Monday, August 31, 2015

Making Battle Not Boring

One of the big turn-offs to me about fantasy roleplaying, D&D in particular, is combat. It's supposed to be one of the pillars upon which the genre (if not the entire hobby) is built on.

The problem is simple: I take my RPG cues from storytelling. Motivation, drama, tension, and action are the pillars of my games. D&D and its entire sub-genre more often than not take their cues from gaming, particularly wargaming/minis gaming. 

The simple solution to this is "play something else." There are dozens, if not hundreds, of other RPGs out there that handle combat more like I want it to be handled (two of the hottest games in the hobby that aren't D&D right now spring immediately to mind: Dungeon World and Fate Core). However, my problem has a particular wrinkle: my own, private Prime Directive, to bring as many new people into the hobby as possible. I can do that with those other games, but the path of least resistance is D&D. It can be hard to be a coffee drinker if you don't like Starbucks.

So I've started to wonder: how do I make myself like Starbucks? How do I reconcile my narrative, story-driven mind with the more tactical play of D&D? Following is what I've come up with. Please, Dear Reader, look over this wild combat concoction and tell me what you think. Specifically, I'm looking for red flags that jump right off the screen, stuff you know may be a problem right off the bat. I realize playtesting is where the rubber meets the road, but maybe a few of you can help me with the initial stuff before we even get to that point.

The point of this system is to create a combat system that is fast, fun, and interesting, where narrative doesn't have to take a backseat to dice rolling, and a system that is tactically rich but can take place entirely within "the theater of the mind" without need for maps or minis. Whatever else this system does or does not do, if it does those things, I'll consider it successful.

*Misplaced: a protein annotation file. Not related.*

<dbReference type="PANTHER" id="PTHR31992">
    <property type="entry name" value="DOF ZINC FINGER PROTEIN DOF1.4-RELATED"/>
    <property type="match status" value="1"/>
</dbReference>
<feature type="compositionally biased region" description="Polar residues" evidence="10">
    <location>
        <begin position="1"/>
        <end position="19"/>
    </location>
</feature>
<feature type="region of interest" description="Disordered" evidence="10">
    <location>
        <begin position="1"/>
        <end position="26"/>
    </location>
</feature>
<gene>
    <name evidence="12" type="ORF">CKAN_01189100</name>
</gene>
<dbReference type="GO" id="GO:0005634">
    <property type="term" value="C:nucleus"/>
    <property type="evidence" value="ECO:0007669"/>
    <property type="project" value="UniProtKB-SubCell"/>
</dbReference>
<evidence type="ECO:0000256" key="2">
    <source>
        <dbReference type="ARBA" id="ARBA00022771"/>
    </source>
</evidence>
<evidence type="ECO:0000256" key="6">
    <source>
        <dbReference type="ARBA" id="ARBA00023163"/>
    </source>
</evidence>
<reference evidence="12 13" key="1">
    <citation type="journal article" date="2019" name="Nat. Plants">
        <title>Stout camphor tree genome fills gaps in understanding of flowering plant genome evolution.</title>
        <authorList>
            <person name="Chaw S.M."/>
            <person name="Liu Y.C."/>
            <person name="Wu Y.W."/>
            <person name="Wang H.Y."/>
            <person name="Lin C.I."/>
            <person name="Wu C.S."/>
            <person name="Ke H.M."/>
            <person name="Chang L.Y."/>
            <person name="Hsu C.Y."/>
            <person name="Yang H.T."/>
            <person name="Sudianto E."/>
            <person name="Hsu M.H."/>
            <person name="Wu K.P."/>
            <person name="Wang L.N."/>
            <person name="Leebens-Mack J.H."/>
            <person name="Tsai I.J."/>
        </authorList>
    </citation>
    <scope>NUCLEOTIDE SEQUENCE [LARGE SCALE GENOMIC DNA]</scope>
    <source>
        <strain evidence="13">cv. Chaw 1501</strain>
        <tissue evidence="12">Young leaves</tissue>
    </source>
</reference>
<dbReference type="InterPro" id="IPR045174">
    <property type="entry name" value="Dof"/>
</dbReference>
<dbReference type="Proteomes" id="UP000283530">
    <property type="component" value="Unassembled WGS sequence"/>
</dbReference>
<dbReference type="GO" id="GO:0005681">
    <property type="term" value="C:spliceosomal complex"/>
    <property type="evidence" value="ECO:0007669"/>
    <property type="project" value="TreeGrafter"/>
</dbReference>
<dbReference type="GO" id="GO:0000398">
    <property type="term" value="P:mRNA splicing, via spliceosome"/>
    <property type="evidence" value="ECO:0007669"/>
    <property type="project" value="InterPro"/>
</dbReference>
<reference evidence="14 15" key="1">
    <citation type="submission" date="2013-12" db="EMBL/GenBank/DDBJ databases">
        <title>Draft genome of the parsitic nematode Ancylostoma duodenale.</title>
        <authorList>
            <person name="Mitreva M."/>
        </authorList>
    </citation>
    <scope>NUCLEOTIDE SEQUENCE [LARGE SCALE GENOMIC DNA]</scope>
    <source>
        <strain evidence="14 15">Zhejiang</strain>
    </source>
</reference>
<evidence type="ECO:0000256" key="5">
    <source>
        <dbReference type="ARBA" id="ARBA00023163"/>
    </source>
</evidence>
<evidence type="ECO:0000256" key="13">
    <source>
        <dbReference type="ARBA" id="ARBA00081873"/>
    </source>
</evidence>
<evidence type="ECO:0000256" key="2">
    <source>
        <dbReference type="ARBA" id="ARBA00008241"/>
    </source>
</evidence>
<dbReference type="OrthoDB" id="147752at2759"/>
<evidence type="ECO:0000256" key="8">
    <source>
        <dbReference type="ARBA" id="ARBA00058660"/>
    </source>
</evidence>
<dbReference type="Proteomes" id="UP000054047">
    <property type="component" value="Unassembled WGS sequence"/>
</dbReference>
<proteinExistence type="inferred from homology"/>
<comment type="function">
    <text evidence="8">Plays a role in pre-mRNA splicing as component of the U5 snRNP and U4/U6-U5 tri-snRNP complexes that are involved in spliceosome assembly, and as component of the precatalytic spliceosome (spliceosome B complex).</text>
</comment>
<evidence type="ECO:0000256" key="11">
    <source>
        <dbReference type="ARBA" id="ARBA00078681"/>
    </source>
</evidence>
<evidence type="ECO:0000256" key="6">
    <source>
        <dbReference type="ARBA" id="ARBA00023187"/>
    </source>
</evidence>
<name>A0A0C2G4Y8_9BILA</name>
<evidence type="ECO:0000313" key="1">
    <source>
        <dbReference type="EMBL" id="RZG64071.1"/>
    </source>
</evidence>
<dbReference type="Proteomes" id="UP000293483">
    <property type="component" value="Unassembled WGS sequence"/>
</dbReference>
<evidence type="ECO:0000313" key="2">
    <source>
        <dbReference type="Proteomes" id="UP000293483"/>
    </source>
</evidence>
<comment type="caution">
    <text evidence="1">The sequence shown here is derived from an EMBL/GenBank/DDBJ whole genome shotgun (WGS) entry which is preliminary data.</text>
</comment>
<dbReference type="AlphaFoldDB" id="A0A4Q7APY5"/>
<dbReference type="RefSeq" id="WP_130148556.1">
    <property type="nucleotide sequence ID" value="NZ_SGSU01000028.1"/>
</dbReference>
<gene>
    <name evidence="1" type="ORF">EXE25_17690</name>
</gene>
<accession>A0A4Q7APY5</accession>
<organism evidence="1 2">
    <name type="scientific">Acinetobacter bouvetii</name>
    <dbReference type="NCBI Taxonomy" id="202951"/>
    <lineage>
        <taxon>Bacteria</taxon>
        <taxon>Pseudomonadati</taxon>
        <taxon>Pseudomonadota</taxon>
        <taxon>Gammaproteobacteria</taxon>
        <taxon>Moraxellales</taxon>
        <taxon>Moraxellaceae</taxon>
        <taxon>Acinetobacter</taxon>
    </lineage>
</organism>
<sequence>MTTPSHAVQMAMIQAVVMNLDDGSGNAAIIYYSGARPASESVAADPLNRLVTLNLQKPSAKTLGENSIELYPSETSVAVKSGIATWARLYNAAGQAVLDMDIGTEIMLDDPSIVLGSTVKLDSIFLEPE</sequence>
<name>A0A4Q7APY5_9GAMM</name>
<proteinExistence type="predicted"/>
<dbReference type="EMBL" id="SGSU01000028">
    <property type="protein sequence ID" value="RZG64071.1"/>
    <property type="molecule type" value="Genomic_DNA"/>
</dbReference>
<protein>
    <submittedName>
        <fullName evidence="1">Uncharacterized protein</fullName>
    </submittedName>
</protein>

And so, I give you Dungeons & Dragons Narrative Combat.

  1. Initiative....there is none. When monsters show up, the DM sets up a situation (e.g. "Zombies pour out of the barricaded building! One of them lunges for you; what do you do?") the player responds (e.g. "I pull out my sword and chop it's head off!") that action resolves, and the DM repeats with another narratively acrobatic segue (e.g. "Critical hit! You lop off the zombie's head, it flips through the air, rolls along the ground and lands at Thormar's feet. Thormar, would do you want to do?") The DM may have to work with the circumstances, but typically the DM should let all the players go first, then all the monsters (this produces the least amount of complaining about the lack of initiative!)
  2. Monsters of the same type always get combined into one mega-monster who, on its turn, gets a number of actions equal to the actual amount of monsters in play. The hit points of each individual monster gets added together. So if five zombies descend on a group of adventurers, and each zombie has 20 hit points, then the PCs are squaring off against one 100hp zombie that can perform five actions on its turn.
    1. As enough damage is done to kill a particular monster, the DM describes that monster dying and now the mega-monster has one less action. So following the previous example, that 100hp zombie, for every 20 points of damage it takes, one of the zombies dies and the mega-zombie monster gets one less attack.